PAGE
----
FORT MEADE, Md. U.S. government prosecutors asked a military judge on Tuesday to let 10 relatives of Sept. 11, 2001, victims testify in open court during a pre-trial hearing at Guantanamo Bay, Cuba.
Five men face the death penalty in the case, including Pakistan-born Khalid Sheikh Mohammed, who took credit for masterminding the hijacked plane attacks in 2001 that killed nearly 3,000 people.
Civilian prosecutor Edward Ryan said about 400 relatives have asked to testify. He told Judge Army Colonel James Pohl that his team would like to question the first 10 in October, many of them the elderly parents of victims.
He noted that two potential witnesses "wanted very much to testify," but have already died.
Ryan said one witness would be Lee Hanson from Easton, Connecticut. His granddaughter was the youngest victim in the attacks.
Hanson's son, Peter, was flying with his wife and 2-year-old daughter on United Airlines Flight 175 when it was hijacked and crashed into the South Tower of New York's World Trade Center.
"During the hijacking, Peter called our witness ... and described to him what was going on inside the plane," said Ryan. "That's about the only direct evidence we have from someone on Flight 175."
Defense attorneys opposed the request, saying it was inappropriate to depose the witnesses in an open hearing because the remarks could influence potential jurors.
They suggested the statements instead be videotaped and saved as potential evidence for the trial.
"What the government is asking to do is have a public exposition of the tragedy that these individuals experienced, and they're asking to do that in a way where future panel members and jurors can have exposure to it," said Cheryl Bormann, attorney for Walid bin Attash, a suspected al Qaeda training camp leader from Yemen.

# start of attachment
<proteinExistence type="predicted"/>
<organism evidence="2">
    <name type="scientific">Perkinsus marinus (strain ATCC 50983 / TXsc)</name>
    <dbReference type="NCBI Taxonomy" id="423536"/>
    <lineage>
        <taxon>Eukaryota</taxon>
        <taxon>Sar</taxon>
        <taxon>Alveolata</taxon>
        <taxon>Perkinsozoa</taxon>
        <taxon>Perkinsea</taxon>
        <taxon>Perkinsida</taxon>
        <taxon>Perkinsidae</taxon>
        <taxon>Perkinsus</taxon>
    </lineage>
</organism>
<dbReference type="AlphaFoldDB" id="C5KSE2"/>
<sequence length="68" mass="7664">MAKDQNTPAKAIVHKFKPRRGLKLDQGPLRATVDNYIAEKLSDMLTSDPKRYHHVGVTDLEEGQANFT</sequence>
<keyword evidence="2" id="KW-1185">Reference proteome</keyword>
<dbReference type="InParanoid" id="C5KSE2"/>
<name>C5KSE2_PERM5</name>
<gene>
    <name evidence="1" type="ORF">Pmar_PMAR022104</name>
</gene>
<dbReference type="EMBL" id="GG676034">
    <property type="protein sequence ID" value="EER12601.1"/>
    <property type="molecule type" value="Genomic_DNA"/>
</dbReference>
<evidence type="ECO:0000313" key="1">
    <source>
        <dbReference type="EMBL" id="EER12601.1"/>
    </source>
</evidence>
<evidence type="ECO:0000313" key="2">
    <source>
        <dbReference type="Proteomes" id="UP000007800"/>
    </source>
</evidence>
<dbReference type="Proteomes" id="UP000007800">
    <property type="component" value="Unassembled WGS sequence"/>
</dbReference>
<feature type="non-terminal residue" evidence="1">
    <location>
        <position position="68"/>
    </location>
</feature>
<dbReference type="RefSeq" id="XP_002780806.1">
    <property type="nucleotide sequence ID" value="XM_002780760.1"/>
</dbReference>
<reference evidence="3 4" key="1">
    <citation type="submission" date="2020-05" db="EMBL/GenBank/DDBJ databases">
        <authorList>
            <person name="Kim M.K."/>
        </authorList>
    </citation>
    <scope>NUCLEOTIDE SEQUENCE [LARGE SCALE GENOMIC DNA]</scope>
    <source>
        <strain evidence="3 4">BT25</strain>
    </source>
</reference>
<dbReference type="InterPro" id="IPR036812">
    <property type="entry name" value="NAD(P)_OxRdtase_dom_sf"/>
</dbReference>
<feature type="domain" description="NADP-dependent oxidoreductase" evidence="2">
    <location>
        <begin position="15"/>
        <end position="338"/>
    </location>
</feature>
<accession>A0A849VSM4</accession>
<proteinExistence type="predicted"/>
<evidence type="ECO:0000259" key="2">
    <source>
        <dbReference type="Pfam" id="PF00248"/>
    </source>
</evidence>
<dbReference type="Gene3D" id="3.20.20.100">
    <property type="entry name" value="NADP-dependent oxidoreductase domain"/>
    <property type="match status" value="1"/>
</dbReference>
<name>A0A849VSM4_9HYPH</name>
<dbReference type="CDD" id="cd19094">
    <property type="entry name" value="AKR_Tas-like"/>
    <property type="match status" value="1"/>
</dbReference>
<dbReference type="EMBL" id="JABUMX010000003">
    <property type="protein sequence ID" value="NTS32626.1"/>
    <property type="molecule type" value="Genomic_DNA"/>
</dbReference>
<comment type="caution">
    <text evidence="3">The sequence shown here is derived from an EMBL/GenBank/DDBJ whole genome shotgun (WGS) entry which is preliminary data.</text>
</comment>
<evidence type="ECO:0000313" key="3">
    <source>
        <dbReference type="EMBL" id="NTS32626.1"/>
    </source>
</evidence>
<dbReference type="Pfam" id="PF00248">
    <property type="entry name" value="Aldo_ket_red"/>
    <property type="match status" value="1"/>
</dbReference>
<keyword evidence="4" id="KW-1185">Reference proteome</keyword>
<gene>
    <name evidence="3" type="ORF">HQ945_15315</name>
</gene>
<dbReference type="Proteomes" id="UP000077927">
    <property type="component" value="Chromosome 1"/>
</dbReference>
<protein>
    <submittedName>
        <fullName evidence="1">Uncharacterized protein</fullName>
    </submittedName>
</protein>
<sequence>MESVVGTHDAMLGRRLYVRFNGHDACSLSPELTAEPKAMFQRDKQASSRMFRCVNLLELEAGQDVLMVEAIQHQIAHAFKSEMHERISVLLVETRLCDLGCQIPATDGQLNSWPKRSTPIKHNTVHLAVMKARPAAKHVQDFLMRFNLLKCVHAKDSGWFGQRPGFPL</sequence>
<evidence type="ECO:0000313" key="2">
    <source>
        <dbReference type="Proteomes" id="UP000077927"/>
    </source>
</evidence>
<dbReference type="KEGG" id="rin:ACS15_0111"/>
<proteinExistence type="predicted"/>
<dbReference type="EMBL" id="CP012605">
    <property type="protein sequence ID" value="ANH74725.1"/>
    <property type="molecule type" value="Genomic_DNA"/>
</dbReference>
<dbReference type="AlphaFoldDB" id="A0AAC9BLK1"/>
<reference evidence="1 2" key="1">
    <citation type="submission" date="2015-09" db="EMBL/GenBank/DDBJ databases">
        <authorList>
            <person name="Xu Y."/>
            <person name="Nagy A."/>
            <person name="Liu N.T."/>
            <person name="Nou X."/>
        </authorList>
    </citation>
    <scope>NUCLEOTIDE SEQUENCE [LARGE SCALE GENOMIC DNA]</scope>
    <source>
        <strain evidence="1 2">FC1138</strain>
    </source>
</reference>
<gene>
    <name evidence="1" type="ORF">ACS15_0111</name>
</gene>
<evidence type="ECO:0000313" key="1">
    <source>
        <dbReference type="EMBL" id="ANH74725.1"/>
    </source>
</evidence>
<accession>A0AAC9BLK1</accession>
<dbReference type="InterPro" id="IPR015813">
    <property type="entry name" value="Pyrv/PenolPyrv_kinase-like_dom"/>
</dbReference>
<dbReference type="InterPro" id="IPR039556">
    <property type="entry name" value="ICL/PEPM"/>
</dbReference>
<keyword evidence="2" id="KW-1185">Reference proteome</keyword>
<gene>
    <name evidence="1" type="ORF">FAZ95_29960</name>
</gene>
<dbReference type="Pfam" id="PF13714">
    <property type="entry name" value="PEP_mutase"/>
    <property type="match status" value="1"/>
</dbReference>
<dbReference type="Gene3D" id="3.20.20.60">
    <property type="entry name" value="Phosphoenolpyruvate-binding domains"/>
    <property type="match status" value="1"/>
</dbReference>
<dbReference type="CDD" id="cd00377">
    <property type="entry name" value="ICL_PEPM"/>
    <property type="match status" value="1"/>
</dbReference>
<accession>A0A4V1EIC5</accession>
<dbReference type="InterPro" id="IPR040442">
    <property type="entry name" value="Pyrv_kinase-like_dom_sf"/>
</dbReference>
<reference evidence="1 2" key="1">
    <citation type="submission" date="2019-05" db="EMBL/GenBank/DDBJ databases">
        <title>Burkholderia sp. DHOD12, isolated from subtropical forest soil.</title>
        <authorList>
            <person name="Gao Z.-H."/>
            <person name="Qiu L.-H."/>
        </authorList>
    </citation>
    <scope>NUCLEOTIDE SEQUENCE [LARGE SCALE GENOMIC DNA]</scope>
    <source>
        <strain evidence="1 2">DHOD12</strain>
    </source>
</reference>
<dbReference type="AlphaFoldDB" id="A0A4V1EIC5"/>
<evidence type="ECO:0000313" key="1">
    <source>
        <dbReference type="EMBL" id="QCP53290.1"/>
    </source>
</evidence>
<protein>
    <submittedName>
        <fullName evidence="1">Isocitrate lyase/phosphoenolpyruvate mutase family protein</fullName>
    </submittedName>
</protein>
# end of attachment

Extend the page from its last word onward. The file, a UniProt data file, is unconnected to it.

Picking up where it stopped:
There was no indication on when Pohl would rule on this motion.
Other motions scheduled for the week-long hearing at the Navy base in Cuba include requests by defence lawyers for evidence of how the five suspects were treated at secret Central Intelligence Agency prisons.
Proceedings have been plagued by repeated delays, and the case is likely years from going to trial.
Seven relatives of Sept. 11 victims are in Guantanamo Bay this week to attend the hearing. Reuters monitored the proceedings over closed-circuit television from a media centre at Fort Meade, outside Washington.
The case is among a half dozen against Guantanamo inmates. There are 80 prisoners still at the Cuban base, mostly from Yemen. Almost 800 inmates have been transferred as U.S. President Barack Obama tries to fulfill his pledge to close the offshore prison before he leaves office in January.
(Editing by Ian Simpson and Sandra Maler)
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